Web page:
U.S. Defense Secretary Mark Esper demanded the resignation of Navy Secretary Richard Spencer, one week after President Trump overruled military leaders and cleared three U.S. servicemembers accused or convicted of war crimes.
The men included Navy Seal Eddie Gallagher, who has been accused of multiple war crimes, including shooting two Iraqi civilians and fatally stabbing a captive teenager in the neck.
Gallagher was convicted of posing with the teenage corpse but was acquitted on premeditated murder. Trump criticized the Navy on Thursday for moving toward holding a review hearing to decide if Gallagher should be ousted.
The New York Times reported Navy Secretary Spencer then threatened to resign after Trump’s backlash but there are also reports that Spencer attempted to reach a backroom deal with Trump that would have allowed Gallagher to keep his Trident Pin.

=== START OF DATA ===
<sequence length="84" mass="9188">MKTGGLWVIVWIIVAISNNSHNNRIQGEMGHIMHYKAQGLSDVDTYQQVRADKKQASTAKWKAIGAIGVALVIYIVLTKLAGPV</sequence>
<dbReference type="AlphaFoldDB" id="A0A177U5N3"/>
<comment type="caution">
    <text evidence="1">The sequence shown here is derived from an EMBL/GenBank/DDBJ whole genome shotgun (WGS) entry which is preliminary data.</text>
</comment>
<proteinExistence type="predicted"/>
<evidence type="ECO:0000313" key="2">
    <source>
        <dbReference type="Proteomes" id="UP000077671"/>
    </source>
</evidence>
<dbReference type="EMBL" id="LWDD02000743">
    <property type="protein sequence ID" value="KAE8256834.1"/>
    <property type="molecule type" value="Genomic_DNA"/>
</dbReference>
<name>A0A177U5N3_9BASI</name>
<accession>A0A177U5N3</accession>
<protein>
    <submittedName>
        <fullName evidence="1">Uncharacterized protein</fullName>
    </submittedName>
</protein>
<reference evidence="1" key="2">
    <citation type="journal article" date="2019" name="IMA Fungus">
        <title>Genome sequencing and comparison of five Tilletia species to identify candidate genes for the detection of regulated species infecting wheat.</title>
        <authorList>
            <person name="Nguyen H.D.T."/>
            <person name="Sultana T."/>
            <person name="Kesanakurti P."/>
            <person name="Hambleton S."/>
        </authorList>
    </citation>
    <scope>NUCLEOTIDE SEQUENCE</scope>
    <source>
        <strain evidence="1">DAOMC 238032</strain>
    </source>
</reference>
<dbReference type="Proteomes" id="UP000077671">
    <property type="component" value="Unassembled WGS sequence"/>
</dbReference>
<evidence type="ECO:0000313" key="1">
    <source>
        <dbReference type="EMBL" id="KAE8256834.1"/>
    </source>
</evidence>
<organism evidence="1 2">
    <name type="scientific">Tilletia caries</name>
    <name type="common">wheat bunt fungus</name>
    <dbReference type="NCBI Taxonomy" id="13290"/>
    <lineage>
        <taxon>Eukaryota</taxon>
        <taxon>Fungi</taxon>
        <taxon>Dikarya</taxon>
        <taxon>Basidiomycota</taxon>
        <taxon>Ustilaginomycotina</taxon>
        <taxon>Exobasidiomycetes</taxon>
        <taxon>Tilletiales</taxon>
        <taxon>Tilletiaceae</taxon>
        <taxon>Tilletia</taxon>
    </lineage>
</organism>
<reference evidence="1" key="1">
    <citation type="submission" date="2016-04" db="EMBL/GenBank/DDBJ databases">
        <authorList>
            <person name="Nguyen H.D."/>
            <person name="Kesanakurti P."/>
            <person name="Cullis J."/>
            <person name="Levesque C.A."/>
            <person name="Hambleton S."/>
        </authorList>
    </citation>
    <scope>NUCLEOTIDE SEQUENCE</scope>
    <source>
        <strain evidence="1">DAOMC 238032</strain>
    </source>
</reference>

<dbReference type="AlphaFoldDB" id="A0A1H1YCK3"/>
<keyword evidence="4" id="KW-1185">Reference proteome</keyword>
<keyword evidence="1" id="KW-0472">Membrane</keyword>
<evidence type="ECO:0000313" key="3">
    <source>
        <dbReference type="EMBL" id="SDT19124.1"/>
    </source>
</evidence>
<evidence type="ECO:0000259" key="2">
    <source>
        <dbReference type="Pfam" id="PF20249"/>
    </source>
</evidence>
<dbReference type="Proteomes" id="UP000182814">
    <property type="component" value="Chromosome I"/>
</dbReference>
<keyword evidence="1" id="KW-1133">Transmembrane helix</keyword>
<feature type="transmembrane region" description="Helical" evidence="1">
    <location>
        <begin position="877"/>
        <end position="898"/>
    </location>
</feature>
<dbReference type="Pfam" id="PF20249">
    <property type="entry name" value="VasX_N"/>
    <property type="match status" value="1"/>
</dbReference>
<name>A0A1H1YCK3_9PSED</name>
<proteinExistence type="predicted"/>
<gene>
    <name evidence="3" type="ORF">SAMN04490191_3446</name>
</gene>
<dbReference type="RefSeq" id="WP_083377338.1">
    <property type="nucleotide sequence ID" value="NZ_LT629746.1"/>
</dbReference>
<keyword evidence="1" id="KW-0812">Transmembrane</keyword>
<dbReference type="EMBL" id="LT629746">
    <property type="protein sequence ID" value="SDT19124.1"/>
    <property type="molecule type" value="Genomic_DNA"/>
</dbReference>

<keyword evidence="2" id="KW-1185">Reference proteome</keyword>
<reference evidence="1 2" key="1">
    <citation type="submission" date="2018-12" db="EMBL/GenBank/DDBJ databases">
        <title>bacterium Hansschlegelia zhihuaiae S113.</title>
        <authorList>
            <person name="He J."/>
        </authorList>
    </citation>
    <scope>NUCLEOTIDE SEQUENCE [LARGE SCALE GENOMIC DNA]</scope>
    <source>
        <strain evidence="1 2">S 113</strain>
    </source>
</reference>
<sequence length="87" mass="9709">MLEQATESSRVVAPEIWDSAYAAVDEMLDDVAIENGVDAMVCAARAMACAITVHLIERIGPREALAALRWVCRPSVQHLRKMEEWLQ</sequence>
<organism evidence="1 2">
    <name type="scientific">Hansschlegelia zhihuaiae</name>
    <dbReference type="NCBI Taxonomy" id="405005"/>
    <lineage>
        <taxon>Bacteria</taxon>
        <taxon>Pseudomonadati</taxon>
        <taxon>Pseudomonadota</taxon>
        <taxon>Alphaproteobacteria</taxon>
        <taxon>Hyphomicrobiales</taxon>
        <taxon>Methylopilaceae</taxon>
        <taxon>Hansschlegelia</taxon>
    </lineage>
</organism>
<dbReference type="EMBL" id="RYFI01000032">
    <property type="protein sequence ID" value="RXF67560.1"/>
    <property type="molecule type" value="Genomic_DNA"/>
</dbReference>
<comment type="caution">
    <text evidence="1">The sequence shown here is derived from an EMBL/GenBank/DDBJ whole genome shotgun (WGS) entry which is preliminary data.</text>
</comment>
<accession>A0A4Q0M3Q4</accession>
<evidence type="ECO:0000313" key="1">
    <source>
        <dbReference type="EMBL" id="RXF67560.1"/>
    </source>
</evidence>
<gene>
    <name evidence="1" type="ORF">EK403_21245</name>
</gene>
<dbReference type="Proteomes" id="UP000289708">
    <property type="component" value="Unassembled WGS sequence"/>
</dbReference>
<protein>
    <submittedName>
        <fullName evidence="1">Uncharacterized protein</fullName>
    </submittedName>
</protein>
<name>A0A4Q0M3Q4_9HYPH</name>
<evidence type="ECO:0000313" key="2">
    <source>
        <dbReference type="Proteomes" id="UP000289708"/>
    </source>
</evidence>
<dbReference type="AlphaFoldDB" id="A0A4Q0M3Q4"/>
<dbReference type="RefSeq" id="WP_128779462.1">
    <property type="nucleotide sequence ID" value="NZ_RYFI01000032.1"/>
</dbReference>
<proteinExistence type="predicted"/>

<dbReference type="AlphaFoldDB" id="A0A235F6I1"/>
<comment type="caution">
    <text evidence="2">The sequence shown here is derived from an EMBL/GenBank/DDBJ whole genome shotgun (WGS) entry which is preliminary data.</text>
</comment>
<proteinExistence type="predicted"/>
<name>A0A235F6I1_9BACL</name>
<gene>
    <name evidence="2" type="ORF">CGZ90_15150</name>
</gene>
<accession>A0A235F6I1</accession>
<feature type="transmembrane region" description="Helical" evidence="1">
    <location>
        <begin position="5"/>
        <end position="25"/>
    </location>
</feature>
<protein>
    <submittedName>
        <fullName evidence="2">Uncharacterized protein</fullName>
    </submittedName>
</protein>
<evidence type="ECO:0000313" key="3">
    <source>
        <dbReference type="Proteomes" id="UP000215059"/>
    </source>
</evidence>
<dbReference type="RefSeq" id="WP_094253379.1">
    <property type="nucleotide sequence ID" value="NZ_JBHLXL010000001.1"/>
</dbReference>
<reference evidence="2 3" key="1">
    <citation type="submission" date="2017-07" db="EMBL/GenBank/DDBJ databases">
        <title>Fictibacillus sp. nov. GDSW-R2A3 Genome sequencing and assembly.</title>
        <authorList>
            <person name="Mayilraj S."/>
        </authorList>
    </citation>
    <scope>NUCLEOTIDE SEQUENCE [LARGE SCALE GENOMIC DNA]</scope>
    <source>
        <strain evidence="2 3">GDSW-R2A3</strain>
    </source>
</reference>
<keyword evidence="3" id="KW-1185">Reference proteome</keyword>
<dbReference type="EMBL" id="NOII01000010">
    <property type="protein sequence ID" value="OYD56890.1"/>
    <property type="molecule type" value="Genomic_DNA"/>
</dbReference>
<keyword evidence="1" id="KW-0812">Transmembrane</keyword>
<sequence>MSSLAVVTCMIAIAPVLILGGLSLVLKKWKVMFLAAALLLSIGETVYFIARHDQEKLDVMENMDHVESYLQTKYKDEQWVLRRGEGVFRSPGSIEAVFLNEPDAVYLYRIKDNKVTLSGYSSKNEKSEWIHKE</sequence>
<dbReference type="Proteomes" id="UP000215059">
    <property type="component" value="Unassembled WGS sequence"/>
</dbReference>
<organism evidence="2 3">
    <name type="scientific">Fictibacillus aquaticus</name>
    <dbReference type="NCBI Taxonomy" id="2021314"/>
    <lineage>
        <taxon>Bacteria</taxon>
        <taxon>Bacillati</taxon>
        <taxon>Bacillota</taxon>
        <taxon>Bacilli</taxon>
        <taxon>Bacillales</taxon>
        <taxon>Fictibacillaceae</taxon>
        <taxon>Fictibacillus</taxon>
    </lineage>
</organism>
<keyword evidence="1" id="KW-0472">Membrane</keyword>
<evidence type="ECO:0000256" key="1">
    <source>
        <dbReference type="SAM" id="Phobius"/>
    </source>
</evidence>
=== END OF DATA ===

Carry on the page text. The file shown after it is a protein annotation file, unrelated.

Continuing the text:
In a statement on Sunday, Defense Secretary Mark Esper said he was “deeply troubled by this conduct.” We speak with Daniel Ellsberg, one of the world’s most famous whistleblowers.
In 1971, he was a high-level defense analyst when he leaked a top-secret report on U.S. involvement in Vietnam to The New York Times and other publications that came to be known as the Pentagon Papers and played a key role in ending the Vietnam War.
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